Quebec First Nations leaders directly call on residents to join the fight against systemic racism
It has been exactly a year since the Assembly of First Nations Quebec-Labrador (AFNQL) produced its own action plan to fight racism and discrimination.
Today, the assembly directly called on Quebecers to engage in the fight, affirming that ordinary citizens are part of a “wave of change” in favor of reconciliation, more than the government of Quebec.
“To achieve the reconciliation we are talking about these days, we call on citizens to get involved in the fight against racism and discrimination against First Nations peoples,” said AFNQL Chief Ghislain Picard at the meeting. ‘a press conference on Wednesday.
He was accompanied by Adrienne JÃ©rÃ´me, Chief of the Lac Simon First Nation and spokesperson for the Council of Elected Women of the AFNQL, and Nadia Robertson, another spokesperson for the Council and councilor for the Micmac Nation of Gespeg in GaspÃ© Peninsula.
Last year, instead of waiting for the government to implement the recommendations of three commissions, the AFNQL presented a plan consisting of 141 suggested actions on how individuals and organizations can get involved.
The action plan was announced a day after Joyce Echaquan, an Atikamekw woman, died at a hospital in Joliette, Que., After hospital staff laughed at her live as she called for help.
A dark vigil to mark the first anniversary of his death took place yesterday, during which leaders said issues of racism in healthcare continued.
Quebec must accelerate
Picard affirms that many people and organizations have supported the AFNQL’s action plan to fight racism since its unveiling, expressing their willingness to act as allies of the indigenous peoples and to take concrete steps.
The assembly calls on Quebecers to participate in tomorrow’s activities for the National Day of Truth and Reconciliation and invites people to take photos and videos of themselves showing their support and to post them on social networks.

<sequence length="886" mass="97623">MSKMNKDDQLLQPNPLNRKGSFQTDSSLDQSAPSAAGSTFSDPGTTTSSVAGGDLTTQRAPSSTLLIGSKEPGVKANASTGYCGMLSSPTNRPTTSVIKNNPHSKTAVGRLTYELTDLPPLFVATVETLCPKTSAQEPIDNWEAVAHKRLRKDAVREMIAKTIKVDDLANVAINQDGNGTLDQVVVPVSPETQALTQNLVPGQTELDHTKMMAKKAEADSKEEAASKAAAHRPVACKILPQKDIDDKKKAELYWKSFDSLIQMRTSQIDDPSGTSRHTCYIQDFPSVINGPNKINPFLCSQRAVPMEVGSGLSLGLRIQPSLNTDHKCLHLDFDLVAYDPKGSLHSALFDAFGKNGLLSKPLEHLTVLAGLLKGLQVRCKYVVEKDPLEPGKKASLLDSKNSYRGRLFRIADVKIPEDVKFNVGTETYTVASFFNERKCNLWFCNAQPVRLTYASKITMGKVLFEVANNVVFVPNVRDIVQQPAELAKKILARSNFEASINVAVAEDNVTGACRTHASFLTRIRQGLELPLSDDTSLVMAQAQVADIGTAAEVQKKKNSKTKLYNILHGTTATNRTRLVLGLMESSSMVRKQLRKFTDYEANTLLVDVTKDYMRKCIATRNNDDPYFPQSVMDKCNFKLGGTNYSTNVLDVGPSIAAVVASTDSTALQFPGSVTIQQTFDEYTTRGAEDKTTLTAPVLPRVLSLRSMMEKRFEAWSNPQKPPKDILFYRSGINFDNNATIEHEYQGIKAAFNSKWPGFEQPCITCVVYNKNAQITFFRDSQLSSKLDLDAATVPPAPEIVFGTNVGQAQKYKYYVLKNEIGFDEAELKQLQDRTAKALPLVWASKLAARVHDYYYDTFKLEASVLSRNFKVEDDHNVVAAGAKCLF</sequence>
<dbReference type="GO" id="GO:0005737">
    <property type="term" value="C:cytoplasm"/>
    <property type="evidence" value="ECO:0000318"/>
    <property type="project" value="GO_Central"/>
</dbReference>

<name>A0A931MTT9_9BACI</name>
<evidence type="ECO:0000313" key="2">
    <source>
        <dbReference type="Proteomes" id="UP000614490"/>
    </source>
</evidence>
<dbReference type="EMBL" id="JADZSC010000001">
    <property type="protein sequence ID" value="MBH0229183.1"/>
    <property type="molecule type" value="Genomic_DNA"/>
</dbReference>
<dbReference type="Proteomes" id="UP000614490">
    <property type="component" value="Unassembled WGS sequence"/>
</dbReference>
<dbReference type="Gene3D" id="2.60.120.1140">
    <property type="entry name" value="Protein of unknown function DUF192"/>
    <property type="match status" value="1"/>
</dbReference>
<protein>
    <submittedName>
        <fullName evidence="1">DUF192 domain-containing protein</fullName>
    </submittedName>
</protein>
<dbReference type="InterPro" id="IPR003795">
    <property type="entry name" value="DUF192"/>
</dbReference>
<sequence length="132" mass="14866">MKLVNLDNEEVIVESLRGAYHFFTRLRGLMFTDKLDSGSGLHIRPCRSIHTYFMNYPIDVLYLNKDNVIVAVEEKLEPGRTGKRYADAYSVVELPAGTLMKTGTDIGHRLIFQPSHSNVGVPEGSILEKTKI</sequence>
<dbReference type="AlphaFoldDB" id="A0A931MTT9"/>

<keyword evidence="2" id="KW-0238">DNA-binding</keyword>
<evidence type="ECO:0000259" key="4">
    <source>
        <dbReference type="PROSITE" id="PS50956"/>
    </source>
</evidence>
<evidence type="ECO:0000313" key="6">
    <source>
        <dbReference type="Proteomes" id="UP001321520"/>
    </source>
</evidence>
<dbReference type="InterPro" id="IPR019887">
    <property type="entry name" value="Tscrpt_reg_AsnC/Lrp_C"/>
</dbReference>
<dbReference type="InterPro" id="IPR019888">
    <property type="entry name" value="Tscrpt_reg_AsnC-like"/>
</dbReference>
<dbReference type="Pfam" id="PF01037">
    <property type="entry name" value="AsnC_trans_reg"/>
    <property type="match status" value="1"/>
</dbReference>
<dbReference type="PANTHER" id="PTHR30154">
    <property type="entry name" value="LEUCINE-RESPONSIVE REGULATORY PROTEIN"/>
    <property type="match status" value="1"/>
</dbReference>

However, Picard says he is not relieving the government of its responsibilities.
“Our appeal to civil society must not, however, obscure the responsibility of the Government of Quebec, which must necessarily do more to fight racism and discrimination, just as it must also do more for truth and reconciliation”, did he declare.
Quebecers themselves, in a large proportion, believe that the government is not doing enough to fight racism and discrimination against Aboriginals, according to a survey conducted for the AFNQL.
In particular, Indigenous leaders want the government to adopt Joyce’s Principle, a set of recommendations written by the Atikamekw community to ensure healthcare for Indigenous people without discrimination.
Ian LafreniÃ¨re, the Minister responsible for Indigenous Affairs, said his government was “100%” in favor of implementing the recommendations listed in the document.
But the province will not accept Joyce’s Principle in its entirety because of its mention of systemic racism. LafreniÃ¨re said his government does not use the term because it “divides” and half of the people refuse to listen when it is mentioned.
Council Robertson says Indigenous people have spent years speaking out against systemic racism in their community and the government refusing to call it that is ignoring the problem.
“How do we start to fight something we won’t even name?” she said.
Picard says picking and picking the parts of the recommendations to agree with completely negates the principle.
âIt’s not a principle that you can separate and choose what pleases you,â he said. “You take it as is.”